Honey is a saccharine substance, generally collected by the honey bee, Apis mellifera, from the nectariferous glands of flowers and deposited in the comb by the insect when it reaches its hive. It is familiar to all civilized peoples as well as to the natives of many sections of the world. In some parts of the tropics wild honey is an article of importance. Crude honey comb was observed by us as one of the articles of export from Aden, Arabia, coming there by caravan from the interior of Arabia, as well as being brought from Somali Land, Africa. The domestic record of honey is lost in antiquity, it being mentioned in many early works, including the Bible, both New and Old Testaments, and such Oriental works as the "Arabian Nights" (88). In the making of confectionery and in domestic empirical medicine, honey has of course been a constant and a natural sweetener. Certain kinds of honey, such as the honey made from the opium poppy ("mad honey," 388c), or from the flowers of the wild jasmine, possess more or less narcotic action, which quality has never yet been intentionally utilized in medicine. Such compounds as honey of rose, honey of borax, and the like, came from the domestic use of honey; such confections preceded its use by licensed or orthodox physicians. "Zar-dah (yellow rice) is a word still used in Turkey, and refers to a dish of rice dressed in honey and saffron." Burton.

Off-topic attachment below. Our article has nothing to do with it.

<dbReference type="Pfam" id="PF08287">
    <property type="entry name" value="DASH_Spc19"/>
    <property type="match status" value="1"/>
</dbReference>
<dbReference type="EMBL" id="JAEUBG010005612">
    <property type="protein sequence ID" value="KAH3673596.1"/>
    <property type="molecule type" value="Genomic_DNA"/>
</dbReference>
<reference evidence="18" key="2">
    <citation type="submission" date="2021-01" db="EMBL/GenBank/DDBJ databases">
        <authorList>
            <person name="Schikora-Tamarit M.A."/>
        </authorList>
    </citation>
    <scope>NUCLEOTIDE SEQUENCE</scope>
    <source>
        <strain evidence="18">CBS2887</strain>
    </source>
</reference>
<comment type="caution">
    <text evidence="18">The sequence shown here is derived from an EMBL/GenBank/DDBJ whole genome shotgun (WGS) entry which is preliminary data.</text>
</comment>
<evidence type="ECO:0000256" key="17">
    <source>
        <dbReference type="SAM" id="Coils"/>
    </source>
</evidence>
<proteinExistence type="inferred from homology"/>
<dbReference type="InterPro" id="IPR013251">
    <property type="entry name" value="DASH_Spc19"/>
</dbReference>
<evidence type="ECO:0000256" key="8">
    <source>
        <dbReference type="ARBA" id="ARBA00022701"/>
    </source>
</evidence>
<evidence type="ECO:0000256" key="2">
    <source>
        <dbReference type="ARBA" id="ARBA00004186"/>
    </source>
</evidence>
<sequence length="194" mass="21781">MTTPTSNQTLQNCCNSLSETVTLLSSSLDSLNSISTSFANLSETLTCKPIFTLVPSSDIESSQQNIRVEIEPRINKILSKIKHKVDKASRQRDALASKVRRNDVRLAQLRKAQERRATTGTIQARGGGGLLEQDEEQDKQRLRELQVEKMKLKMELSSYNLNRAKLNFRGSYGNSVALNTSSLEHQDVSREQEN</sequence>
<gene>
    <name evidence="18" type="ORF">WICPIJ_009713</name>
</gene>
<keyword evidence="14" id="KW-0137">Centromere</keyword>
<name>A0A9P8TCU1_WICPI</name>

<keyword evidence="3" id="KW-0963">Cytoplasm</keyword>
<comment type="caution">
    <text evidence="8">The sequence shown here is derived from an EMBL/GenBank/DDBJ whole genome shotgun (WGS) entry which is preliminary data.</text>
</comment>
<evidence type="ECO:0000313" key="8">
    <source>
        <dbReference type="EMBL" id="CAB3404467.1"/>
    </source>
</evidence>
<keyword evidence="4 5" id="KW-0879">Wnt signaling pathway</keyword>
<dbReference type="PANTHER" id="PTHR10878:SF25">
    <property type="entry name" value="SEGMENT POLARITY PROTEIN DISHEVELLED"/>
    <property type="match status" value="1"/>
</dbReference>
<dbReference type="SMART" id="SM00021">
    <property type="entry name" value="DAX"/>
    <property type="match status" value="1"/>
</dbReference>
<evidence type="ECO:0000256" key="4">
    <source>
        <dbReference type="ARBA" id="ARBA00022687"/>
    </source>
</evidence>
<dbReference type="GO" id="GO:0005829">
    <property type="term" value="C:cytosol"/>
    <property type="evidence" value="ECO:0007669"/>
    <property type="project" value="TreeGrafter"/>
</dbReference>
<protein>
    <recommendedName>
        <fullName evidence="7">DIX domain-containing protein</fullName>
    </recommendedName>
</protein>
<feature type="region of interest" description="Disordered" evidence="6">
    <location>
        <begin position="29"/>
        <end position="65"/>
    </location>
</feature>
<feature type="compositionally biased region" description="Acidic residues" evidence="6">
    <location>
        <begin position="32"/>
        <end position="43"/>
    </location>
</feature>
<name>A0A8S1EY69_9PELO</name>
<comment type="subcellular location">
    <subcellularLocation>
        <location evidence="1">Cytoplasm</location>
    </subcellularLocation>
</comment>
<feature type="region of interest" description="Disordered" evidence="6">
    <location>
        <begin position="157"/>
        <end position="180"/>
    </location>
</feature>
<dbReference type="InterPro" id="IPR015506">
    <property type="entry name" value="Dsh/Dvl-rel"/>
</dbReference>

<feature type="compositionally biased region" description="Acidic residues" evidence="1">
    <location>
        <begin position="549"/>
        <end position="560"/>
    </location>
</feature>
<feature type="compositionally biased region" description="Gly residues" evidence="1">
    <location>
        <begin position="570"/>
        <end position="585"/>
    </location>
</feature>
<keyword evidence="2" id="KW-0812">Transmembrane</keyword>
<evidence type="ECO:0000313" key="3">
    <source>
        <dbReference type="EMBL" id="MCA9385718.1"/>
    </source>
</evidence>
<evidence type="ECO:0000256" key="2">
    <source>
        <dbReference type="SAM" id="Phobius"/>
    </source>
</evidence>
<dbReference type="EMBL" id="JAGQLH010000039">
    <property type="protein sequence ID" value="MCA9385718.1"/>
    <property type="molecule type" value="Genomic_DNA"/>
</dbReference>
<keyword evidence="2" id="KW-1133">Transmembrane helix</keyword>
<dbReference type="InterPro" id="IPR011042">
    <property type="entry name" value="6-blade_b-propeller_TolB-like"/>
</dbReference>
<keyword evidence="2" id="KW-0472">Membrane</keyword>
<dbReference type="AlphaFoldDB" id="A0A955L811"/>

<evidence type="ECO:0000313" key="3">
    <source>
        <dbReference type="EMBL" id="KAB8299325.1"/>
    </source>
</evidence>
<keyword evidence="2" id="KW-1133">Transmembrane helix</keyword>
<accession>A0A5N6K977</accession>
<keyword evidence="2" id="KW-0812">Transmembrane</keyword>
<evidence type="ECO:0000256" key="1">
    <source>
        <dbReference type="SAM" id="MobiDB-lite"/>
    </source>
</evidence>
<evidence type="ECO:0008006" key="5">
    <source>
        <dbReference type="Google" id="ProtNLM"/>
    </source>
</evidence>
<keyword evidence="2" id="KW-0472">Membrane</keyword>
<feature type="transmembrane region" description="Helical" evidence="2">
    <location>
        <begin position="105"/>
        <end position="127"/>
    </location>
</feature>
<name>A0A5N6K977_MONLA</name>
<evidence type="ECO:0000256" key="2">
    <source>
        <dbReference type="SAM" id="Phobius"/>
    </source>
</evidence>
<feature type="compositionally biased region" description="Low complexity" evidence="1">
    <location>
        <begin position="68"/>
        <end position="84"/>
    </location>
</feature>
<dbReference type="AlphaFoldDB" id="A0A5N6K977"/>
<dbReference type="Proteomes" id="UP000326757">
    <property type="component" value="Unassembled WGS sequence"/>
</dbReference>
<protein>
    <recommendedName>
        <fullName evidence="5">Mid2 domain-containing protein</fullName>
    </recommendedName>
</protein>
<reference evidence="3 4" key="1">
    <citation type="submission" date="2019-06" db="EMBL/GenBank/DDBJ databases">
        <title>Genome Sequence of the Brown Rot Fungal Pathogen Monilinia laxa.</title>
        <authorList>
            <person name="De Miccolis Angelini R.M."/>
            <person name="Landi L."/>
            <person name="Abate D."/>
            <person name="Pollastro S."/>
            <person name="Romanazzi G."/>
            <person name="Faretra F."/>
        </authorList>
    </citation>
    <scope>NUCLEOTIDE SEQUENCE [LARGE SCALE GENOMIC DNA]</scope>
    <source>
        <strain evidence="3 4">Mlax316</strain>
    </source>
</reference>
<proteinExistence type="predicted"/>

The History of the Vegetable Drugs of the U.S.P., 1911, was written by John Uri Lloyd.